Annals of Surgical Oncology

, Volume 5, Issue 4, pp 322–328 | Cite as

Surgical margins and prognostic factors in patients with thick (>4 mm) primary melanoma

  • Keith M. Heaton
  • Jeffrey J. Sussman
  • Jeffrey E. Gershenwald
  • Jeffrey E. Lee
  • Douglas S. Reintgen
  • Paul F. Mansfield
  • Merrick I. Ross
Original Articles

Abstract

Background: Randomized trials have demonstrated the efficacy of 1- and 2-cm excision margins for thin and intermediate-thickness melanomas, respectively. The optimal margin of excision for thick melanomas is still unknown, however. We evaluated whether the margins used for intermediate-thickness melanomas can be applied safely to thicker lesions.

Methods: The charts of 278 patients with thick primary melanomas treated between 1985 and 1996 were retrospectively reviewed. Patients with distant metastases at presentation or with follow-up less than 6 months were excluded. Median follow-up was 27 months. Known melanoma prognostic factors and excision margins were evaluated for their impact on local recurrence (LR), disease-free survival (DFS), and overall survival (OS).

Results: Median tumor thickness was 6.0 mm, and 57% were ulcerated. At presentation, 201 patients (72%) were node negative and 77 (28%) were node positive (palpable or occult). The 5-year OS and DFS rates were 55% and 30%, respectively. The LR rate for all patients was 12%. Although nodal status, thickness, and ulceration were significantly associated with OS by multivariate analysis, neither LR nor excisional margin (<2 cm vs. >2 cm) significantly affected DFS or OS in these patients.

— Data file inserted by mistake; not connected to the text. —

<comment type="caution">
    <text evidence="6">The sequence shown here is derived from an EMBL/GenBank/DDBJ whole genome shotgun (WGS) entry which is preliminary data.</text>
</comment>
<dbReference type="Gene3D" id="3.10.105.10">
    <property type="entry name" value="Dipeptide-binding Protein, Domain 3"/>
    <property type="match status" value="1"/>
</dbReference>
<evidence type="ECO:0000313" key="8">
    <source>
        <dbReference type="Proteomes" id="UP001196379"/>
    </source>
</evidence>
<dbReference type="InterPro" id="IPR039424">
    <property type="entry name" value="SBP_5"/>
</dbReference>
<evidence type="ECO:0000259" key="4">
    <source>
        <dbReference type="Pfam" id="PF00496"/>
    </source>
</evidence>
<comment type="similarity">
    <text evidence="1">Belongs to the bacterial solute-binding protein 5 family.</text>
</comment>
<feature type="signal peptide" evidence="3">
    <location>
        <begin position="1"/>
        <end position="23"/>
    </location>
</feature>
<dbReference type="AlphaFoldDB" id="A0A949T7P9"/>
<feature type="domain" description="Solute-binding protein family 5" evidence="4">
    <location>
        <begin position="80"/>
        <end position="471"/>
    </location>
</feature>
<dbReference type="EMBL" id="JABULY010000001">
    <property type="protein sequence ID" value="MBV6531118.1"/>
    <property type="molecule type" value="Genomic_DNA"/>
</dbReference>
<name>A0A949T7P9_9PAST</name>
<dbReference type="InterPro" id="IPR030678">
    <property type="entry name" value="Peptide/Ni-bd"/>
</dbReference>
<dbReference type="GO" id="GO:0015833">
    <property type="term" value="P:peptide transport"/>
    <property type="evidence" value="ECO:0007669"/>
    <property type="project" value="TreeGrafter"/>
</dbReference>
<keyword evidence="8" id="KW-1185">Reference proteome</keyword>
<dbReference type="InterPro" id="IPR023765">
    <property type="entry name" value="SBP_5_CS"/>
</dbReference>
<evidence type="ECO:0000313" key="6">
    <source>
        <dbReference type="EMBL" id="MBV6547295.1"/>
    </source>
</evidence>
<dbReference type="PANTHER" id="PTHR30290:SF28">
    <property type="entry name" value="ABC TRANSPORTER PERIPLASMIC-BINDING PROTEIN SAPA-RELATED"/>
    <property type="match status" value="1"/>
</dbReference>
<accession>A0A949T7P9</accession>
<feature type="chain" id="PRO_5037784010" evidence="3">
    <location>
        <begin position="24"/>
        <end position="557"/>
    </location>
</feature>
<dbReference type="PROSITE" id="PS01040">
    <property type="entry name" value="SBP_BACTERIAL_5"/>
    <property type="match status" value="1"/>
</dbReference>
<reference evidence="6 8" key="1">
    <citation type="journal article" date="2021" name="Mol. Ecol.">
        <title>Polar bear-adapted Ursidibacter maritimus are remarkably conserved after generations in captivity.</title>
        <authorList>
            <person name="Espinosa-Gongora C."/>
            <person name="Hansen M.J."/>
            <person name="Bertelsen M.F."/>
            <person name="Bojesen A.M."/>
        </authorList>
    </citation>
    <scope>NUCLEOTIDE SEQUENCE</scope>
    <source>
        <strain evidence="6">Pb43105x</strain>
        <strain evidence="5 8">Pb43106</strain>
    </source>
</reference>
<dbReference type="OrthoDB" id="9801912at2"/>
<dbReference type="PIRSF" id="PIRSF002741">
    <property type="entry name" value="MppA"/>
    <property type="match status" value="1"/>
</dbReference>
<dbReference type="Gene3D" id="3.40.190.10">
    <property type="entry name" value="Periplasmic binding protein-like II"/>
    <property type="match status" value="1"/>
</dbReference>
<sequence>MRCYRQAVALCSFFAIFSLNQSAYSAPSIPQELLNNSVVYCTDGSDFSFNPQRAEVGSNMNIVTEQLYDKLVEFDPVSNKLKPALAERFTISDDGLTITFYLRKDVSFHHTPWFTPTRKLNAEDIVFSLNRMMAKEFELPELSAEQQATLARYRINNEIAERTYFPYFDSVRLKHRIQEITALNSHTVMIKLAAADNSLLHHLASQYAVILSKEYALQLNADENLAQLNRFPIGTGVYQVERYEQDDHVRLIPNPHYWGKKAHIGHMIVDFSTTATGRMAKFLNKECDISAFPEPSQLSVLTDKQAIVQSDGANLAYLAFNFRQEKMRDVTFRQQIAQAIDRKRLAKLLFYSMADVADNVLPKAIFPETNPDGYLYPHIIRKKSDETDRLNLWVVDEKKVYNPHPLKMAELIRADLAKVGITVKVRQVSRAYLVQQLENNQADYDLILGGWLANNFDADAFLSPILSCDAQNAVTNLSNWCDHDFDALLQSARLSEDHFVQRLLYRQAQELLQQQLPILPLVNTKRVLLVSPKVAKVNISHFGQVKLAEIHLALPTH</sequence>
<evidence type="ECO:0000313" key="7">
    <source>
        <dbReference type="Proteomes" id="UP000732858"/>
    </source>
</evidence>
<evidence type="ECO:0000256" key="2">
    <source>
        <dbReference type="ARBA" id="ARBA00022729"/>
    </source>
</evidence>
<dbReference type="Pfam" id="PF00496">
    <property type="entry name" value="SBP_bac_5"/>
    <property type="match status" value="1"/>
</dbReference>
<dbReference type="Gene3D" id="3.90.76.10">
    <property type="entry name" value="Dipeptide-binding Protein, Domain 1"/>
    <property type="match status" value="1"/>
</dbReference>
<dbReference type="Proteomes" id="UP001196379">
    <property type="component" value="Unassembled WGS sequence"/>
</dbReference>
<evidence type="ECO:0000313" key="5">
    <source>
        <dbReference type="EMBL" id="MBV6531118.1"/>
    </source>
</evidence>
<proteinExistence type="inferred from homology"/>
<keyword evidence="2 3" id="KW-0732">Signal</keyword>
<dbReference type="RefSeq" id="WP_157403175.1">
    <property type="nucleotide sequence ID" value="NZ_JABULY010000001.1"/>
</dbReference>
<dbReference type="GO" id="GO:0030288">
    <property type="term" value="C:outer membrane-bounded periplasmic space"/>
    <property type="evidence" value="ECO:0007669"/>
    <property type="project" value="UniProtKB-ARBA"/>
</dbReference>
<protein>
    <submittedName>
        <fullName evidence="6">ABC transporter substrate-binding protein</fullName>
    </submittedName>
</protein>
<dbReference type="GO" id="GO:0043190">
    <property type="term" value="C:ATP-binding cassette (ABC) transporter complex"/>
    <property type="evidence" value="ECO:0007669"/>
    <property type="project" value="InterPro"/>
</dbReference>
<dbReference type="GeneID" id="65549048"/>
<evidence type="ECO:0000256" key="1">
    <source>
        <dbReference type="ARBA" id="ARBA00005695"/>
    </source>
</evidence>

Conclusions: Because margins of excision greater than 2 cm do not improve LR, DFS, or OS compared to a margin of 2 cm or less, a 2-cm margin of excision is adequate for patients with thick melanoma. Because nodal status is a significant prognostic factor in these patients, staging by sentinel node biopsy should be considered in patients with thick melanomas and clinically negative nodal basins to allow proper entry and stratification in adjuvant therapy trials.

Key Words

Melanoma Surgery Margins Recurrence Treatment 

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Copyright information

© The Society of Surgical Oncology, Inc. 1998

Authors and Affiliations

  • Keith M. Heaton
    • 2
  • Jeffrey J. Sussman
    • 2
  • Jeffrey E. Gershenwald
    • 2
  • Jeffrey E. Lee
    • 2
  • Douglas S. Reintgen
    • 1
  • Paul F. Mansfield
    • 2
  • Merrick I. Ross
    • 2
  1. 1.H. Lee Moffitt Cancer CenterTampa
  2. 2.Dept. of Surgical OncologyThe University of Texas M. D. Anderson Cancer CenterHouston

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